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The Week in Design

From #BaltimoreUprising citizen photography to drone graffiti and a fine art exhibit dedicated to food, everything that was good in design this week.

Don’t Play With Your Art

Claes Oldenburg and Coosje Van Bruggen in Milan

Arts & Foods. Rituals since 1851, a costly exhibition currently at the Triennale in Milan and curated by Germano Celant, dives into the subject of food’s relation to art with pieces that range from Andy Warhol’s banana album cover for the Velvet Underground, to a section on cannibalistic rituals. Celant chose to begin the exhibit chronologically at 1851 because that was the first year of the world’s fair, the Art Newspaper reports.

Keep Hope Alive

Situated nicely on the main waterfront en route from Arsenale to Giardini is the Ukrainian national pavilion, which is currently housing group art show Hope! for the 56th International Art Exhibition at the Venice Biennale. Hope! is meant to act as a testament to the current crisis in Ukraine, and a way for regional artists to voice their optimism for the future of their country. The show features some of the brightest names in local talent, including Yevgenia Belorusets, Nikita Kadan, and Open Group. Hope, which opened yesterday and will run through August 2, is organized by the PinchukArtCentre with the support of the Victor Pinchuk Foundation.


KATSU, an NYC-based graffiti artist, has taken the dubious title as the first of his ilk to ever be accused of drone vandalism. As WIRED reports, he’s perfected the notion of using a drone as an extra helping hand since last year, and now has made a formal debut on an ad of Kendal Jenner which recently appeared in Soho.

Dr. Feel Good

ADWEEK recently weighed in on the history of Dr. Martens, specifically the eight-eyelet 1460 boots, from their origins a service worker staple before evolving into punk wear. So who was the first person responsible for bringing these sturdy boots into the mainstream? Sometime in the 1960s, Robert Klara writes, “[Pete] Townshend [of the Who] had just bought the pair at a local Army Navy store for £2. And why? Because he was pissed off. ‘I was sick of dressing up as a Christmas tree in flowing robes that got in the way of my guitar playing,’ Townshend told rock chronicler Martin Roach. ‘So I thought I'd move onto utility wear.’”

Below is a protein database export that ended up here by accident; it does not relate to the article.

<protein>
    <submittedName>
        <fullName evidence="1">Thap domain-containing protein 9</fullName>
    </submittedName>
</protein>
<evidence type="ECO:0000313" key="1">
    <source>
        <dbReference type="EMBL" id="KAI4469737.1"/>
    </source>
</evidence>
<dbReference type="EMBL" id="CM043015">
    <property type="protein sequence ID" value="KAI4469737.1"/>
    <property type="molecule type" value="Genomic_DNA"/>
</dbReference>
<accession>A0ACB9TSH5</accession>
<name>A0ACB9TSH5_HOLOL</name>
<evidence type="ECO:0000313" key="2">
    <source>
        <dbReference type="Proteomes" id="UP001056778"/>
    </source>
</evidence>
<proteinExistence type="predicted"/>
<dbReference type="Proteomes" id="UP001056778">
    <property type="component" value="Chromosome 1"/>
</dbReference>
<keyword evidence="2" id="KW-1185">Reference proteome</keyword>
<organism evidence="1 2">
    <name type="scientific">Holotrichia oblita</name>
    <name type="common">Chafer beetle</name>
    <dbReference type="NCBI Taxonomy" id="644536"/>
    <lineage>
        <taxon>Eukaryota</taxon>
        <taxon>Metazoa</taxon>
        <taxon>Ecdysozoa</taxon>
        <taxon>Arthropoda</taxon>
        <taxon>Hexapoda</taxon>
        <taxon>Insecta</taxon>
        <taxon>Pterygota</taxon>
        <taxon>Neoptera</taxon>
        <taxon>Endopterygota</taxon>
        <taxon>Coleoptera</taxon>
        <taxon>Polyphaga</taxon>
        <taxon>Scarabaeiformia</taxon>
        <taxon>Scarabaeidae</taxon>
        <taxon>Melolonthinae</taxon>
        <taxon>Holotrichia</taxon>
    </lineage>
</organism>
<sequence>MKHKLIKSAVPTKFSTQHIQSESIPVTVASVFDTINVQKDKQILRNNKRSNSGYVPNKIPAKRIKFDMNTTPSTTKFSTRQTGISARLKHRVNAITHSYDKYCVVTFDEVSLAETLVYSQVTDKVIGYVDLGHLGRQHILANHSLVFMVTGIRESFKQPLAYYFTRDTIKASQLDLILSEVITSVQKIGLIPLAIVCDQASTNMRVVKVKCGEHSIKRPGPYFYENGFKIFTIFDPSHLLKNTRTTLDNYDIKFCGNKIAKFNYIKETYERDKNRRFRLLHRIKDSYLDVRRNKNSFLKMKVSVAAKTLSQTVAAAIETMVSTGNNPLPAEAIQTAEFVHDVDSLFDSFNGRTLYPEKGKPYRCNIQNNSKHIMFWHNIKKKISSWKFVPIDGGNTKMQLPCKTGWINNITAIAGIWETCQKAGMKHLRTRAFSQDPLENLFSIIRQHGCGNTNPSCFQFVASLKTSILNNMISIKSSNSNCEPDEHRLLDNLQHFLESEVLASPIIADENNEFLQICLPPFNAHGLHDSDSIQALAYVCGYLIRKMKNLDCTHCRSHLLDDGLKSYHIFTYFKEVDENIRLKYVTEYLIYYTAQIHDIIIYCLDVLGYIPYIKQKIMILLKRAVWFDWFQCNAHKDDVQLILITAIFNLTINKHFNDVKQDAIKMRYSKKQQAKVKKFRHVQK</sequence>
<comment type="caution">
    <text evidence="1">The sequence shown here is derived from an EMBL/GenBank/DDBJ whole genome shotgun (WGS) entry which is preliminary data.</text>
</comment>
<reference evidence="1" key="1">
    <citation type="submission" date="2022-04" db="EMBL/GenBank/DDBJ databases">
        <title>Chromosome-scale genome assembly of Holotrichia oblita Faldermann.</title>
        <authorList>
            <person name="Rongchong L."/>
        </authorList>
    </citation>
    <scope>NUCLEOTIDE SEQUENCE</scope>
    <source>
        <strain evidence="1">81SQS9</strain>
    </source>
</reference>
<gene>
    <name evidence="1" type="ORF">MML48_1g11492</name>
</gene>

The Protagonist, A Beautiful Mansion

One of the crucial elements in dystopian Sci-Fi flick Ex Machina, other than robots and the tech apocalpyse, is the home of the main character: a huge contemporary mansion, nestled somewhere in the middle of mountain terrain. This mansion really does exist, and you can stay there too, albeit for a hefty amount. The Juvet Landscape Hotel resides in Valldal, Norway. The hotel, which features 28 rooms, was “built without the need for rock blasting or changing the terrain,” BuzzFeed reports. Ex Machina’s production designer Mark Digby tells Vanity Fair that they wanted to find a place that was very remote. “We wanted it to be among nature, we wanted it to be stunning, and we wanted it to be exclusive,” says Digby. Speaking about the modern furniture, and set designs, including a Jackson Pollock replica he says “We chose an eclectic range of mid-20th century designs I think that are classic and everlasting.”

Week In Design Link Round Up:

Italian photographer Marco Citron (above) captured the subtle beauty of Eastern Europe’s failed architecture. [Calvert Journal]

?Priya’s Shakti, a comic book and “social impact multimedia project”, spawned from India’s domestic violence issues, is now an interactive exhibition at NYC’s City Lore Gallery. The gallery has turned itself into a walk-in comic book where audiences can “unlock” special animation, videos, real-life stories via mobile visual discovery platform and an app. [City Lore]

A vending machine popped-up in Berlin that distributes, and schools consumers on, ethical clothing. [Prot.ein]

An amateur photographer captured some of the most compelling images of the #BaltimoreUprising, and made the cover of Time. [Hyperallergic]

3D open-sourced bird nests at Printed Nests were offered up as a possible answer to dwindling urban bird populations. [The Creators Project]

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